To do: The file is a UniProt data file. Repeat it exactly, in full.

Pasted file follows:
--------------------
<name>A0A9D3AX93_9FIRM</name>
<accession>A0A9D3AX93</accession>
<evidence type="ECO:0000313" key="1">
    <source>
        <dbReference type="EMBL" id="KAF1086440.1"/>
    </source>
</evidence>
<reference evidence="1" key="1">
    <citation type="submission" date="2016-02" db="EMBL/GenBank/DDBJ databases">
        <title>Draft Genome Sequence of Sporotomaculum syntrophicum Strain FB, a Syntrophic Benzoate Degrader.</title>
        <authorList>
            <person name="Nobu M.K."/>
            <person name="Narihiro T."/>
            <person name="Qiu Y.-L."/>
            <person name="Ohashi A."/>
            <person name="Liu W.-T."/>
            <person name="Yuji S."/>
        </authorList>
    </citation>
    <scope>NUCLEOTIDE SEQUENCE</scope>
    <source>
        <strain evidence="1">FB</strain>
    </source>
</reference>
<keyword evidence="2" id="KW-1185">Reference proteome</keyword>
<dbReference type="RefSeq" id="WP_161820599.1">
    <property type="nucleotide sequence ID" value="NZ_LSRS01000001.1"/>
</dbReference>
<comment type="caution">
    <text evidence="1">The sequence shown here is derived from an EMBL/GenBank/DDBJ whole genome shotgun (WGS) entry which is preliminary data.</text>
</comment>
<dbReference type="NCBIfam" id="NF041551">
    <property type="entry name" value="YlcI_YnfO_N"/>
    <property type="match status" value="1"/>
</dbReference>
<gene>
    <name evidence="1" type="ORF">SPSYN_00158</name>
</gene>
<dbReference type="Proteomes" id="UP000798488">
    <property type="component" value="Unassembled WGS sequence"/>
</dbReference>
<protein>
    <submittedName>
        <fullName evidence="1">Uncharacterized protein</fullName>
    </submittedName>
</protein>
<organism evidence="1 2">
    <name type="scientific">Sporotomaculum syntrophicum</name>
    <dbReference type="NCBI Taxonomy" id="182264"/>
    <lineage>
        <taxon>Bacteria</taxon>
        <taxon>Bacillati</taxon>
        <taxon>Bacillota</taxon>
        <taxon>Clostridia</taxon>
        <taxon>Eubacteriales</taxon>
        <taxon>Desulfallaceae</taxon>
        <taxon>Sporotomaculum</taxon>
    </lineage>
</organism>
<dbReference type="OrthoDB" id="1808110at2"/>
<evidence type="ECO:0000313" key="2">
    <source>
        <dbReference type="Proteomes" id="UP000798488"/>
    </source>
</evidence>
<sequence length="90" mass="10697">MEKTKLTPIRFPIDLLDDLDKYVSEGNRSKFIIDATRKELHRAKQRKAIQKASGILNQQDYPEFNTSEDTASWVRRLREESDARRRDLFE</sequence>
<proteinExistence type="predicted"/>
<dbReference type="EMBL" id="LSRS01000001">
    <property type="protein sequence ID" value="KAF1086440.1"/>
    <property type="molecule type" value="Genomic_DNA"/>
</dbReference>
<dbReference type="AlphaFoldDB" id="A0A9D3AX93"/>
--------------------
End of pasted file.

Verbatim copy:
<name>A0A9D3AX93_9FIRM</name>
<accession>A0A9D3AX93</accession>
<evidence type="ECO:0000313" key="1">
    <source>
        <dbReference type="EMBL" id="KAF1086440.1"/>
    </source>
</evidence>
<reference evidence="1" key="1">
    <citation type="submission" date="2016-02" db="EMBL/GenBank/DDBJ databases">
        <title>Draft Genome Sequence of Sporotomaculum syntrophicum Strain FB, a Syntrophic Benzoate Degrader.</title>
        <authorList>
            <person name="Nobu M.K."/>
            <person name="Narihiro T."/>
            <person name="Qiu Y.-L."/>
            <person name="Ohashi A."/>
            <person name="Liu W.-T."/>
            <person name="Yuji S."/>
        </authorList>
    </citation>
    <scope>NUCLEOTIDE SEQUENCE</scope>
    <source>
        <strain evidence="1">FB</strain>
    </source>
</reference>
<keyword evidence="2" id="KW-1185">Reference proteome</keyword>
<dbReference type="RefSeq" id="WP_161820599.1">
    <property type="nucleotide sequence ID" value="NZ_LSRS01000001.1"/>
</dbReference>
<comment type="caution">
    <text evidence="1">The sequence shown here is derived from an EMBL/GenBank/DDBJ whole genome shotgun (WGS) entry which is preliminary data.</text>
</comment>
<dbReference type="NCBIfam" id="NF041551">
    <property type="entry name" value="YlcI_YnfO_N"/>
    <property type="match status" value="1"/>
</dbReference>
<gene>
    <name evidence="1" type="ORF">SPSYN_00158</name>
</gene>
<dbReference type="Proteomes" id="UP000798488">
    <property type="component" value="Unassembled WGS sequence"/>
</dbReference>
<protein>
    <submittedName>
        <fullName evidence="1">Uncharacterized protein</fullName>
    </submittedName>
</protein>
<organism evidence="1 2">
    <name type="scientific">Sporotomaculum syntrophicum</name>
    <dbReference type="NCBI Taxonomy" id="182264"/>
    <lineage>
        <taxon>Bacteria</taxon>
        <taxon>Bacillati</taxon>
        <taxon>Bacillota</taxon>
        <taxon>Clostridia</taxon>
        <taxon>Eubacteriales</taxon>
        <taxon>Desulfallaceae</taxon>
        <taxon>Sporotomaculum</taxon>
    </lineage>
</organism>
<dbReference type="OrthoDB" id="1808110at2"/>
<evidence type="ECO:0000313" key="2">
    <source>
        <dbReference type="Proteomes" id="UP000798488"/>
    </source>
</evidence>
<sequence length="90" mass="10697">MEKTKLTPIRFPIDLLDDLDKYVSEGNRSKFIIDATRKELHRAKQRKAIQKASGILNQQDYPEFNTSEDTASWVRRLREESDARRRDLFE</sequence>
<proteinExistence type="predicted"/>
<dbReference type="EMBL" id="LSRS01000001">
    <property type="protein sequence ID" value="KAF1086440.1"/>
    <property type="molecule type" value="Genomic_DNA"/>
</dbReference>
<dbReference type="AlphaFoldDB" id="A0A9D3AX93"/>